"Y feeling does you honour," Sir Charles answered, our

with some acerbity. Then he whispered in my ear:

"Confounded clever scoundrel, Sey; rather wish we hadn't brought him here."

Señor Herrera seemed intuitively to divine this wish, for he interposed, in a lighter and gayer tone— "I will now show you a different and more interesting embodiment of occult power, for which we shall need a somewhat subdued arrangement of surrounding lights.

Would you mind, señor host—for I have purposely abstained from reading your name on the brain of any one present—would you mind my turning down this lamp just a little? … So! That will do. Now, this one; and this one.

Exactly! that's right." He poured a few grains of powder out of a packet into a saucer. "Next, a match, if you please.

Thank you!" It burnt with a strange green light. He drew from his pocket a card, and produced a little ink-bottle. "Have you a pen?" he asked.

I instantly brought one. He handed it to Sir Charles.

"Oblige me," he said, "by writing your name there." And he indicated a place in the centre of the card, which had an embossed edge, with a small middle square of a different colour.

Sir Charles has a natural disinclination to signing his name without knowing why. "What do you want with it?" he asked. (A millionaire's signature has so many uses.) "I want you to put the card in an envelope," the Seer replied, "and then to burn it. After that, I shall show you your own name written in letters of blood on my arm, in your own handwriting."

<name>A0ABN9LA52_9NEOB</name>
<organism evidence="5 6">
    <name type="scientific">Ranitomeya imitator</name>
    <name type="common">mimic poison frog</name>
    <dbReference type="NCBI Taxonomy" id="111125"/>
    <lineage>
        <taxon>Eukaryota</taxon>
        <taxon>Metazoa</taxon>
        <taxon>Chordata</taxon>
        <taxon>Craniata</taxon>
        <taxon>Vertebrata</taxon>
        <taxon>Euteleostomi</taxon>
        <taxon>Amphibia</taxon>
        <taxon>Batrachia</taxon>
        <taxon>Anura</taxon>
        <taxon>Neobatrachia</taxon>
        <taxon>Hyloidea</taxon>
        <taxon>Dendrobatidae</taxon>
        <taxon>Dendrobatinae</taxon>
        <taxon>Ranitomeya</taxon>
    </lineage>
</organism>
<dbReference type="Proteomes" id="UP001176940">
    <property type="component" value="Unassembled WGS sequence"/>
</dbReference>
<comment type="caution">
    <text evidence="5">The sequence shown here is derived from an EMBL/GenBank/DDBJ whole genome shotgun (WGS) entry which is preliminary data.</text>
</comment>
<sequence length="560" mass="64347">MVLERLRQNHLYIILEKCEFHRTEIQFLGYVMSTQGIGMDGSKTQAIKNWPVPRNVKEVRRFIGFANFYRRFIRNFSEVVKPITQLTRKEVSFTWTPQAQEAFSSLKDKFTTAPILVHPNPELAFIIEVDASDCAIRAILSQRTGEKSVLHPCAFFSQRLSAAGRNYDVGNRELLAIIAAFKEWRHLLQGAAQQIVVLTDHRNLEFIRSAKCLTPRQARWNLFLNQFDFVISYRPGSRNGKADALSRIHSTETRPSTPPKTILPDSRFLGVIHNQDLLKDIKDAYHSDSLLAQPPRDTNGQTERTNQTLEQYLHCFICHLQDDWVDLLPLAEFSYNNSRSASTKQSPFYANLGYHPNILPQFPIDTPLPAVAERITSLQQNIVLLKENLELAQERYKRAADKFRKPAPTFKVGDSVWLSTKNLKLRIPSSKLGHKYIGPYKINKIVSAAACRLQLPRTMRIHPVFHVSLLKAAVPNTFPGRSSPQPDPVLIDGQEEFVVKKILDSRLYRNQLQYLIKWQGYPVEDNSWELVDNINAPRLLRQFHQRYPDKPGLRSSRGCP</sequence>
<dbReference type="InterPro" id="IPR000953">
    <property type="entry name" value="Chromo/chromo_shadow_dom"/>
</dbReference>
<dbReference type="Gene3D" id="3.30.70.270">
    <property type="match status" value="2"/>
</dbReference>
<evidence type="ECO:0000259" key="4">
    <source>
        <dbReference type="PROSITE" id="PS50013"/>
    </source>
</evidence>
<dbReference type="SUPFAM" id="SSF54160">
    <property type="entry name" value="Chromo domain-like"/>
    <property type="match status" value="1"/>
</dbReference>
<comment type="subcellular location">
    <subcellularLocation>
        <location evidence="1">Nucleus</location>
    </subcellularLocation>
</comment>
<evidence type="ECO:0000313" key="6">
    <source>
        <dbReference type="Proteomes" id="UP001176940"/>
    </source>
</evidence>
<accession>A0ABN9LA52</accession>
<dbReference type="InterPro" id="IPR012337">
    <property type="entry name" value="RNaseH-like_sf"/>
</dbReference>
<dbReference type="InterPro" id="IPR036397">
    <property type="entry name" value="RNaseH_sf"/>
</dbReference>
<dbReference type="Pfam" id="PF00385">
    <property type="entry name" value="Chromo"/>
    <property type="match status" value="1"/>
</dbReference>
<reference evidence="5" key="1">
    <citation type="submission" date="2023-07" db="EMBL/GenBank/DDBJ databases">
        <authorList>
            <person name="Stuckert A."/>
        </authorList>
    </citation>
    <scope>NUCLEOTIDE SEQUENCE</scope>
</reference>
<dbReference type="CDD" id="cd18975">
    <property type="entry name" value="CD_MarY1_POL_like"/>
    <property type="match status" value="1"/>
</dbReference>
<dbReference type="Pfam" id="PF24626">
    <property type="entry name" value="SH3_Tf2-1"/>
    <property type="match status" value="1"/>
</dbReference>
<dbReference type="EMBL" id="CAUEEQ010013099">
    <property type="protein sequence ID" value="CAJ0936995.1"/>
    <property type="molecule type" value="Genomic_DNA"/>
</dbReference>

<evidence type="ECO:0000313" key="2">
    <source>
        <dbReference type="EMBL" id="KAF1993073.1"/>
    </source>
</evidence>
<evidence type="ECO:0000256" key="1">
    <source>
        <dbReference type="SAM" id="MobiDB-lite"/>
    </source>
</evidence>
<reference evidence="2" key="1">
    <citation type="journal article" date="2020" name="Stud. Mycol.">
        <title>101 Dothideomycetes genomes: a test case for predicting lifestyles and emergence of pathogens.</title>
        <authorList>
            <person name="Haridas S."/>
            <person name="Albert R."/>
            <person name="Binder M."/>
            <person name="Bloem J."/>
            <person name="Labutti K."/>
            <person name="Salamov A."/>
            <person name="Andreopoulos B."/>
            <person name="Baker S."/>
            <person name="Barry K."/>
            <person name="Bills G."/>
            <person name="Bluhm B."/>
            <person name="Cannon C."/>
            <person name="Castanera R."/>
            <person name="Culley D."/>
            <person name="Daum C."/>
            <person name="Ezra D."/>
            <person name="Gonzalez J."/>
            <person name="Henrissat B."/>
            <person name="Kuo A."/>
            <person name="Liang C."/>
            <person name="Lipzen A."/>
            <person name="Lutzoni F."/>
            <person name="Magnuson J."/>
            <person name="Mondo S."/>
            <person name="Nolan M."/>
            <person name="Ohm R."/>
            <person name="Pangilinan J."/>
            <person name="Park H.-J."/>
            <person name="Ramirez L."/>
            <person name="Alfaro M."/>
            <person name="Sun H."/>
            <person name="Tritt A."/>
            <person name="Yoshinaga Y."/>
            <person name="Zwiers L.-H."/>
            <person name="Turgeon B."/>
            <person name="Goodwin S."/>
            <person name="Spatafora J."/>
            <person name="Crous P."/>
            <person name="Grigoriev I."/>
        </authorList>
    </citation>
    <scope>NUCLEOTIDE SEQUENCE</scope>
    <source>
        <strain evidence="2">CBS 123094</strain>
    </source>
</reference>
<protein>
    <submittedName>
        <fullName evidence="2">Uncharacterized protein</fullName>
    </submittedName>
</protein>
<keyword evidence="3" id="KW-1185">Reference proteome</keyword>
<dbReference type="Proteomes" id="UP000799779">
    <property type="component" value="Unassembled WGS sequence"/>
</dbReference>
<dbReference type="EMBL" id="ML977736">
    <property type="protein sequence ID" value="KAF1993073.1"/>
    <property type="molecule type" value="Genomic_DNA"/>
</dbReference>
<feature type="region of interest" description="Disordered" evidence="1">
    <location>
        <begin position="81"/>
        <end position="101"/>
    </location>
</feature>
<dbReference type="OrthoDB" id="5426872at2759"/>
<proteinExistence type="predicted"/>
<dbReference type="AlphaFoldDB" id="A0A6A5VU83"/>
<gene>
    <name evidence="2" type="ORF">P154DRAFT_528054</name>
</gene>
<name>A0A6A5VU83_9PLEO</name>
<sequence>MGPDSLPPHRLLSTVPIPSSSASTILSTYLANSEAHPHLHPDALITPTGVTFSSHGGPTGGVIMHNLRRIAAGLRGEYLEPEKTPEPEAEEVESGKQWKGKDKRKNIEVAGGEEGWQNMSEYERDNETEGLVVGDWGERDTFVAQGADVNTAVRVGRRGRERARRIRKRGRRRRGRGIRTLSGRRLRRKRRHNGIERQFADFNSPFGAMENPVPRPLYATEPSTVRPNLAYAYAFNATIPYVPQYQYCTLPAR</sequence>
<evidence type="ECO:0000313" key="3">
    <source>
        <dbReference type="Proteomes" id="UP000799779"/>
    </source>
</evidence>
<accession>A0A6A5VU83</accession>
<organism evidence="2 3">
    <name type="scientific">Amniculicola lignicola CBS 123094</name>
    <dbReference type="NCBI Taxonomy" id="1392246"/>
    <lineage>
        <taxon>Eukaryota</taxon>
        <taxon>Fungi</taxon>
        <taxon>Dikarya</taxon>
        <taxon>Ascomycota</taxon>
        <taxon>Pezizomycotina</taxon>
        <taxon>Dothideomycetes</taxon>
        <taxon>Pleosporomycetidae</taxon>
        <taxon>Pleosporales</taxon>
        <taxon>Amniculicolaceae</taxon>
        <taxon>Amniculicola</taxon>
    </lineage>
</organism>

Sir Charles took the pen. If the signature was to be burned as soon as finished, he didn't mind giving it. He wrote his name in his usual firm clear style—the writing of a man who knows his worth and is not afraid of drawing a cheque for five thousand.

"Look at it long," the Seer said, from the other side of the room. He had not watched him write it.

Sir Charles stared at it fixedly. The Seer was really beginning to produce an impression.

"Now, put it in that envelope," the Seer exclaimed.

Sir Charles, like a lamb, placed it as directed.